ESG in 2023: Part 1

January 11, 2023
By Lori Teranishi
ESG in 2023 - part 1

This is the first of three columns. It reviews natural events in 2022 that shaped how people around the world view ESG. The second reports on global conferences, legislation, political moves, business sector decisions and significant ESG follow-through that happened in 2022. The third offers recommendations on how leaders could approach the many ESG challenges they and their organizations will face in 2023 and beyond.


The population of planet earth’s dominant life form – humans – reached 8 billion in November 2022. The United Nations projects that it will grow to 10.4 billion by the end of this century.

Because human activity causes global warming, consumes fresh water, mines the earth, and directly or indirectly causes the extinction of other kinds of life, this does not bode well for the future, unless mechanisms equal to or greater than humanity’s damaging ways are put in place. In broad terms, this is the reasoning behind ESG.

Although ESG is a concept comprising Environmental, Social and Governance, this article will focus mostly on the environmental events and findings that were reported in 2022. Reflecting on these stark realities is a necessary precursor to navigating global business and communications protocols within the context of our dramatically evolving environment.

Let’s start with the planet’s most recent, high-visibility natural disaster. Billed as a “once-in-a-generation” event, a post-Christmas winter storm paralyzed a large portion of North America, killed dozens and caused airline cancellations greater than anyone had foreseen (especially the leaders at Southwest Airlines). Tens of millions were affected.


There are many scientists and meteorologists who link the event to global warming. While it seems counter intuitive, explanations draw on the facts that the Arctic is the fastest-warming region on the planet, that there is more water in the air, and that the jet streams may be becoming erratic due to climate change.

In September, floods from record monsoon rains and glacial melt in Pakistan’s mountainous north upended the lives of 33 million people, killing over 1,500, washing away homes, roads, railways, bridges, livestock and crops. Villages became islands. Nearly 27,000 schools and nearly 1,500 public health facilities were destroyed or damaged. As a result, 2 million children have been locked out of learning. Many have not received lifesaving vaccines or treatment for their severe acute malnutrition.

Large areas in Pakistan remained flooded for weeks, making farming and other work impossible. Even now, nearly 15 million people in flood-affected areas need emergency food assistance, while an estimated 9 million people are suffering from poverty and learning losses due to the floods.

Also in September, Hurricane Ian swept across Cuba and then hit Florida, creating more damage and taking more lives (nearly 150) than any hurricane since 1935. Scientists say global warming caused Ian to dump 10 percent more water onto the state. They predict that hurricanes are likely to become more powerful as oceans continue to warm and the air holds more water. This will be true around the world.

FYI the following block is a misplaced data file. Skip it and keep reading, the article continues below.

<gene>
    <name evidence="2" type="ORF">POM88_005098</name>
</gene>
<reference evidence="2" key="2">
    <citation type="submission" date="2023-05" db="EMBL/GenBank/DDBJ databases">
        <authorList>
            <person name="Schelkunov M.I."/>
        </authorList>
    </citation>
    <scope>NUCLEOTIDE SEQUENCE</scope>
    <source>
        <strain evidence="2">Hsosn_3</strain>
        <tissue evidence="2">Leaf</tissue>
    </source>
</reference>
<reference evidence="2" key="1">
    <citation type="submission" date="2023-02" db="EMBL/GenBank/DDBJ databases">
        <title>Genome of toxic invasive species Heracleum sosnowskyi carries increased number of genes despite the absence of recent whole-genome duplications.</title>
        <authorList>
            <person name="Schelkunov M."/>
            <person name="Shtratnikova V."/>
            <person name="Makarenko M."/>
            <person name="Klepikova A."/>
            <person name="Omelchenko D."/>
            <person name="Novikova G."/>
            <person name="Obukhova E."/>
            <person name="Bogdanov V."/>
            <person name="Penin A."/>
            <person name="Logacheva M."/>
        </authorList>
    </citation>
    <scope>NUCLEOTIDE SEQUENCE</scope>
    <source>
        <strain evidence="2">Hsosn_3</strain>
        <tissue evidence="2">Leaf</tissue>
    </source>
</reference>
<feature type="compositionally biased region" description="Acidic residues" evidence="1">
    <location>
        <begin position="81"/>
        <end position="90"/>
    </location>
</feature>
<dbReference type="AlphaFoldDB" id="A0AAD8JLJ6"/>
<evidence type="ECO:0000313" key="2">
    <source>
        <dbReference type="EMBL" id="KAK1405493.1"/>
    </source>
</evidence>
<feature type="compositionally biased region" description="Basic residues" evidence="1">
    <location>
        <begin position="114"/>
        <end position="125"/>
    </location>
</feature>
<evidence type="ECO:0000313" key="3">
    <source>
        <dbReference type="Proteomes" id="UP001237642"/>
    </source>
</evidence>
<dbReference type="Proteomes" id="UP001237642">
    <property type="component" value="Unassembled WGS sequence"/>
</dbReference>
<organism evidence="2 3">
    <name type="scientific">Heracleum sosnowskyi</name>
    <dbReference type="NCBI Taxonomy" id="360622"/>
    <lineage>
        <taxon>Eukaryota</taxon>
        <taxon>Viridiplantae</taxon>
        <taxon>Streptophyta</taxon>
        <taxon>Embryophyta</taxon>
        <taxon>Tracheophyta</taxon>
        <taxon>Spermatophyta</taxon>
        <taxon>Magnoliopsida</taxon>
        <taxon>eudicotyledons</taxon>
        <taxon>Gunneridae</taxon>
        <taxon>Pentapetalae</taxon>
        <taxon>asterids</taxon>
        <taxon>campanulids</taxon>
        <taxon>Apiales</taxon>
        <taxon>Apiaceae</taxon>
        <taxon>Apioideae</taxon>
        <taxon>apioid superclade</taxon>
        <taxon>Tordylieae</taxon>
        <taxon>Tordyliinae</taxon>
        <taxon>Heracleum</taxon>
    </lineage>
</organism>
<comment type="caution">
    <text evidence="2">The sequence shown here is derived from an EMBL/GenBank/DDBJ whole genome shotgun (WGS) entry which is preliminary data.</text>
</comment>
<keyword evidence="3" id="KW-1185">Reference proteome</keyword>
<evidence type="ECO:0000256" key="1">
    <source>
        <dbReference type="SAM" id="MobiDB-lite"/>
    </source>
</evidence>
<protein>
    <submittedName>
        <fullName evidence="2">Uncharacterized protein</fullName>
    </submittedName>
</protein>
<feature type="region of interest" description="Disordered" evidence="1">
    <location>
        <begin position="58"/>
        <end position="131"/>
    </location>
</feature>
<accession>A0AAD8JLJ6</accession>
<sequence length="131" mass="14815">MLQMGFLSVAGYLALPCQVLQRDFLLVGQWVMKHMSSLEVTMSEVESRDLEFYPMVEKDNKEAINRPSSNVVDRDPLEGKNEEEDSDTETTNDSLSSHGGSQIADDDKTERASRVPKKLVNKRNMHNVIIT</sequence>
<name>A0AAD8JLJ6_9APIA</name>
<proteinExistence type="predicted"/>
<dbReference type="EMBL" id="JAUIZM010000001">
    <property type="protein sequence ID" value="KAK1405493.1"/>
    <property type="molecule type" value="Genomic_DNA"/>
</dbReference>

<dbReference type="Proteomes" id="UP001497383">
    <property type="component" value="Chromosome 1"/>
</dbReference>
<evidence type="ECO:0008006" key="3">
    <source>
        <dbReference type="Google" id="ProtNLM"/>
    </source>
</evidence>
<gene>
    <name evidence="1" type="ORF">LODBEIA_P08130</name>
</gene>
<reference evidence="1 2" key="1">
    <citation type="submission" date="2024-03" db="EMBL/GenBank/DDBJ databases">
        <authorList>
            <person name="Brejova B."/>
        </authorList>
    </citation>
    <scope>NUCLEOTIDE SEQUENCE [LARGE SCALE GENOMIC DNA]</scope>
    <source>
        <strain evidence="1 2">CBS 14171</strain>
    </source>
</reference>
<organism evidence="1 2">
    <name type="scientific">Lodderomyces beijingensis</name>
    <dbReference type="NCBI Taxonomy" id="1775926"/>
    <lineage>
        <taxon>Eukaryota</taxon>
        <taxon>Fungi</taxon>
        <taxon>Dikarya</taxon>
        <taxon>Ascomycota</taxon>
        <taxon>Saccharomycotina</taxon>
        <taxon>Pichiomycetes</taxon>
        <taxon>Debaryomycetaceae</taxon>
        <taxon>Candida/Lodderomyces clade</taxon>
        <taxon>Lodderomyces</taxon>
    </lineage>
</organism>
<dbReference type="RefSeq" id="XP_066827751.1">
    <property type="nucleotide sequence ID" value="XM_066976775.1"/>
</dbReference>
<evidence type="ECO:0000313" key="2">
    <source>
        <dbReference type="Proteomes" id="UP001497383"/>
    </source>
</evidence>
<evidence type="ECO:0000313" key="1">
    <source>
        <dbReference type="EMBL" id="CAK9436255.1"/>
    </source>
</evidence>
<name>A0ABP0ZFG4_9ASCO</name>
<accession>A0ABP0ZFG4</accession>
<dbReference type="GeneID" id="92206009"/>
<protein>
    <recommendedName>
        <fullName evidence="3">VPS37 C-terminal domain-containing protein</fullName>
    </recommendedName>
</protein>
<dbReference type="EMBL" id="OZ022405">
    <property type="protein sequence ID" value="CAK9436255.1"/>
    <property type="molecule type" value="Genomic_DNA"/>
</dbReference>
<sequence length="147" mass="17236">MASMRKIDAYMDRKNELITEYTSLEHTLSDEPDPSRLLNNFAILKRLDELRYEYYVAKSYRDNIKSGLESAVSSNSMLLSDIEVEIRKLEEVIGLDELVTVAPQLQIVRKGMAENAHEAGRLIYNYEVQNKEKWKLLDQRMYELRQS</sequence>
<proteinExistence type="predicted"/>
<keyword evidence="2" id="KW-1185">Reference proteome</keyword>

Damaged houses from a hurricane

Credit: Wired

Earlier, during the summer, record heat was recorded in many countries. Europe attracted a great deal of attention as The Rhine and The Thames shrunk to streams and vital water transportation was constricted. Wildfires — now becoming regular seasonal events — ravaged  Greece, Spain and Italy.  Some even broke out in London! In the U.S., record-high temperatures were reported in from Seattle to Tampa and in many places in between including Salt Lake City, Cheyenne, San Antonio, and Newark.

Throughout the year, the sea level rose. Scientists continued to adjust their predictions upwards. In 2022, for the first time, there were reports on the additional impact of “zombie ice,” massive shelves of ice breaking away from Greenland’s ice cap and floating into warmer waters. This ice is expected to add an additional 10 inches to the existing predictions of rising oceans, perhaps as soon as 2100.

Throughout the year, ongoing climate catastrophes continued. In Djibouti, Ethiopia, Kenya, and Somalia, 22 million people faced severe hunger crisis after four consecutive failed rainy seasons. Climate extremes and social unrest in Africa and South America are destroying the livelihoods of millions, forcing mass migration to nearby countries. Some are continuing to developed regions such as Europe, the U.S. and Canada, which feeds social and political unrest in those countries.


“Perhaps what’s most important about this litany of environmental woes is that it’s ongoing.”


Perhaps what’s most important about this litany of environmental woes is that it’s ongoing. Few will be surprised if we learn of new record-high temperatures, droughts, hurricanes, wildfires, entire regions made uninhabitable, related health outbreaks, starvation, desperate migration and more. This is increasingly perceived as the new normal. Younger people, especially, believe they are living in an increasingly deteriorating environment. As news of new catastrophes mount, so will their determination to force governments, businesses, and political parties to take corrective action.

Most of that action falls under the ESG umbrella, which is becoming increasingly contentious, mostly along political fault lines.


This is a summary of just the most notable aspects of climate change in 2022. Countless other developments detected by people at a local level or by researchers occurred as well. 

In the part 2 of this series, we’ll take a look at what steps human institutions took to try to maintain a livable world with stable societies.